Turkey’s southeastern Diyarbakır province has set its sights on becoming the regional champion of tourism, appealing to both domestic and international tourists through its history, culture and gastronomy.
In an interview with Anadolu Agency (AA), Governor Münir Karaloğlu said Diyarbakır had always been one of the focal points of history, noting that it possessed countless historical artifacts. Still, the city has failed to draw in the number of visitors it deserves so far – a trend that will change drastically soon.
"Diyarbakır is an ancient city with a strong history, culture and gastronomy," he said but warned this does not directly equate to direct tourist interest as local and regional touristic values had to be included in a full package benefitting both the visitors and employees in the tourism sector.
Although the COVID-19 pandemic has adversely affected tourism across the world, the governor believes the future is bright for Diyarbakır as the state authorities used the pandemic period to continue renovations and advertising.
The touristic development of Diyarbakır is also expected to trigger an increase in the count of visitors to other southeastern cities such as Mardin and Şanlıurfa, known as the "golden trio of upper Mesopotamia" along with Diyarbakır. The governor argued that tourists would flock to the region, not just Diyarbakır, if advertised enough as it is home to an array of historical and cultural assets.
Stressing that the cities related departments and the Ministry of Culture and Tourism held meetings in which they discussed strengthening culture and belief tourism to the region while marketing their cities heritage, he went on to say that travel agencies have begun to sell tour packages that provide regional travel experiences and that this would help the region gain a greater share of the country's tourism industry.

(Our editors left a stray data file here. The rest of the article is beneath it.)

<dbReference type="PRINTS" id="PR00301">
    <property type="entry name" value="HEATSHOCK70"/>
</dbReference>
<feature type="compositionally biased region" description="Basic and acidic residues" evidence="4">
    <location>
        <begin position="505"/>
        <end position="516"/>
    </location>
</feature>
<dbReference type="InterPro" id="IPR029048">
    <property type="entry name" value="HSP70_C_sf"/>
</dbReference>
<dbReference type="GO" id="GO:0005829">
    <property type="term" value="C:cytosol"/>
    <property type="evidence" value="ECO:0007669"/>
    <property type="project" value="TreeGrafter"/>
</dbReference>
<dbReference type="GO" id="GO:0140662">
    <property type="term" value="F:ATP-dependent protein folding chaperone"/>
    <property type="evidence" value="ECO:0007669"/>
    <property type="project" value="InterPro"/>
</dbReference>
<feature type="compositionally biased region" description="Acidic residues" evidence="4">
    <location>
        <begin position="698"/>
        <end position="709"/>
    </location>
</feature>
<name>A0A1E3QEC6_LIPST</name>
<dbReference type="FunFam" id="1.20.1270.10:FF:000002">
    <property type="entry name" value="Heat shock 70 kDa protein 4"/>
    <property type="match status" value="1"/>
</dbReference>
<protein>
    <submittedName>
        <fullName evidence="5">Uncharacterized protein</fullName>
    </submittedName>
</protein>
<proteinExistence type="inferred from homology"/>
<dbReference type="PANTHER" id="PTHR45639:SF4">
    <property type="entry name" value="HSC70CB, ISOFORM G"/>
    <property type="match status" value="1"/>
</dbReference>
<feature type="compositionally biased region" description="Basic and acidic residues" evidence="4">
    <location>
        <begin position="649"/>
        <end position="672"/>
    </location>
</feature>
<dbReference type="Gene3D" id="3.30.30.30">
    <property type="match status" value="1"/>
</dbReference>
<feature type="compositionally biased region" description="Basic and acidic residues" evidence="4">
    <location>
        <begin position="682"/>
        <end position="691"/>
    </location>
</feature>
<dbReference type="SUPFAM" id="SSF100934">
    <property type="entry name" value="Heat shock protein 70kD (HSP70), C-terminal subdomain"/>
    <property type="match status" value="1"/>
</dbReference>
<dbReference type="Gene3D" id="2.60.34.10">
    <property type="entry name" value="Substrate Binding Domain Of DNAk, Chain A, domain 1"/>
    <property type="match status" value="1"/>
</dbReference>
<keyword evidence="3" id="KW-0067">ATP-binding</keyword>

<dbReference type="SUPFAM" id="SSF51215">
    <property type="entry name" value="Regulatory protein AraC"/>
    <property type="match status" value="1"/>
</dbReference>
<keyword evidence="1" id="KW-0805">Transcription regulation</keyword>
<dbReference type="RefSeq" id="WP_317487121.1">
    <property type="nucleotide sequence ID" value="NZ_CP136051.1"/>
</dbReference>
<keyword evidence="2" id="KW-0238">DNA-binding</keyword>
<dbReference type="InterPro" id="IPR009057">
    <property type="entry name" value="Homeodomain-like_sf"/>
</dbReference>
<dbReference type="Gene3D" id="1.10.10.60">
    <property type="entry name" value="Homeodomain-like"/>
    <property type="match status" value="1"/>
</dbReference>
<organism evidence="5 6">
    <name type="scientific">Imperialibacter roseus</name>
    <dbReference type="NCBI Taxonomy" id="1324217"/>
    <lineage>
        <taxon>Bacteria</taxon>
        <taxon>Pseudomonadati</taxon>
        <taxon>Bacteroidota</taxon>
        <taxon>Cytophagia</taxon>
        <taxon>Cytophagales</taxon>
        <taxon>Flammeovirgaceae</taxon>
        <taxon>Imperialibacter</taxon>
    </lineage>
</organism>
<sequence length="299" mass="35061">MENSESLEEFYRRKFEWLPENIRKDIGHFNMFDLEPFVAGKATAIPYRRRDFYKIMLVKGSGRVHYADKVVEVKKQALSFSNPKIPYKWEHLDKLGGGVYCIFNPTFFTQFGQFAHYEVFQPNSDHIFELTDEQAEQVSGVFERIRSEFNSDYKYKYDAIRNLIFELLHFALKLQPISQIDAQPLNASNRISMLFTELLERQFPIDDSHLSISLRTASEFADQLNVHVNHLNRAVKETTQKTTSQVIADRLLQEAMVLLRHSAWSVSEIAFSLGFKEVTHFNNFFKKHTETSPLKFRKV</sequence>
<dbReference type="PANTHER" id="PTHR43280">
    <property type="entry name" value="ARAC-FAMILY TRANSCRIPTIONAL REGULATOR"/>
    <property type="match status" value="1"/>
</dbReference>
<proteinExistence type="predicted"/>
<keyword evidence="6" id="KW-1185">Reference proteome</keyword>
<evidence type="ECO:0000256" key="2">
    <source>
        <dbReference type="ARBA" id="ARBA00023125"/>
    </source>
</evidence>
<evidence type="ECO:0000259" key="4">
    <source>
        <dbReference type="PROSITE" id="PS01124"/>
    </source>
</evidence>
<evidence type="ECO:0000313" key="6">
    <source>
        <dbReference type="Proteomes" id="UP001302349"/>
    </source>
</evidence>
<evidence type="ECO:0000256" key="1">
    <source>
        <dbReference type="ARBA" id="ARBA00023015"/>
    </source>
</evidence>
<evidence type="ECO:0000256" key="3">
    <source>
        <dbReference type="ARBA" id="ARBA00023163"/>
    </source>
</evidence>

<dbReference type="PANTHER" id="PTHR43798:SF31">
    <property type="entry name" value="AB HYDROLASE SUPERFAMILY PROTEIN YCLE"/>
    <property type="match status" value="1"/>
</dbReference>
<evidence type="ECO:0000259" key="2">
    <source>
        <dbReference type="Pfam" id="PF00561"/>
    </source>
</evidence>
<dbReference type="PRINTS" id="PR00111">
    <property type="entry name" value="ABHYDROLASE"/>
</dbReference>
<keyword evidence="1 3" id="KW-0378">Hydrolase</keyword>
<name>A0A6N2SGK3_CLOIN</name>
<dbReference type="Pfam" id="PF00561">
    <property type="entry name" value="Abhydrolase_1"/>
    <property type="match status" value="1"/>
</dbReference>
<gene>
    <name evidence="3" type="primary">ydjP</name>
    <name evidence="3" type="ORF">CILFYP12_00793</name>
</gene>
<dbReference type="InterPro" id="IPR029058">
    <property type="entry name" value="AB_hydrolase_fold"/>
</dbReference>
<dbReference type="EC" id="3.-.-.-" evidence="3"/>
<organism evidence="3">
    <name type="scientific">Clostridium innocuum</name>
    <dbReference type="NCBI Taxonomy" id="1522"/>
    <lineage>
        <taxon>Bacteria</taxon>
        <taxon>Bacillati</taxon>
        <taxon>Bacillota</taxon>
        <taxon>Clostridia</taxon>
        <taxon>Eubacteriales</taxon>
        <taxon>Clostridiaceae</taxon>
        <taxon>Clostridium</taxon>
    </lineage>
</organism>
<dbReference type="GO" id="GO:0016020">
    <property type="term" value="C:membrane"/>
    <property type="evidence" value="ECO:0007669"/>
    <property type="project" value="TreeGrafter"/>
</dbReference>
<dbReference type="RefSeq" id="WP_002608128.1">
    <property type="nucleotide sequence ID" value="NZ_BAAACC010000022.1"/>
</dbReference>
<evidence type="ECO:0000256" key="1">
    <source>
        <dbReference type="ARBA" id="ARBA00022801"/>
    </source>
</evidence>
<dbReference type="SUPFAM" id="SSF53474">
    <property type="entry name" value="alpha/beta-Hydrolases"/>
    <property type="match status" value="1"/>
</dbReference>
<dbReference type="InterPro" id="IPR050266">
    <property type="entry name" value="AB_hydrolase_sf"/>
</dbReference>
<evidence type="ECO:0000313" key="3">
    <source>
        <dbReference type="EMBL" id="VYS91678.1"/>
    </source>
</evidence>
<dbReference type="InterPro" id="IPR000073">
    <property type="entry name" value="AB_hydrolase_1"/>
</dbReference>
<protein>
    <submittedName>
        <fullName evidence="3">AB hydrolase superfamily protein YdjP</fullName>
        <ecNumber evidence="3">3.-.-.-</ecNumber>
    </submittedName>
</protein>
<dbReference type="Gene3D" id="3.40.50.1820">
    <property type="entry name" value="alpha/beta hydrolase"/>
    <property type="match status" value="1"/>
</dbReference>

The word "Mesopotamia" translates to "between the rivers" in ancient Greek, a reference to the Tigris and Euphrates rivers that helped humanity thrive but also triggered some of the wildest and bloodiest wars throughout history. Many small- and large-scale states and empires were built upon the soil, offering plentiful natural resources essential for survival. Some of the remnants of these civilizations survive to this date and await history-lovers and travelers.
The Assyrian Empire, the Roman Empire, Alexander the Great's Macedonia, the Hellenistic states, the Ayyubids, the Abbasid Caliphate, the Seljuk Empire and the Ottoman Empire are just some of the states that once ruled the lands.
The governor noted Diyarbakır's religious significance as it was conquered by Muslims in 639, only a few years following the conquest of Mecca in Saudi Arabia, which stands as the holiest city of Islam. He highlighted that the city's religious background would also draw in many people interested in more cultural touristic experiences.
"Since (the conquest) of Diyarbakır, the Adhan has been recited here without a break," he said and noted that the local administration was planning to designate a week dedicated to the May 27, 639 A.D. conquest of Diyarbakır.
Diyarbakır is home to the Hevsel Gardens which have been used for agricultural purposes for more than 8,000 years; the Great (Ulu) Mosque, one of the oldest mosques of Anatolia; the Malabadi bridge built during the Artuqid period in the 12th century; Hasuni Cave city in which pre-historic people inhabited during the early years of Christianity and the Zerzevan Castle, which is a Roman military facility containing the templet of Mithraism, a mysterious religion.
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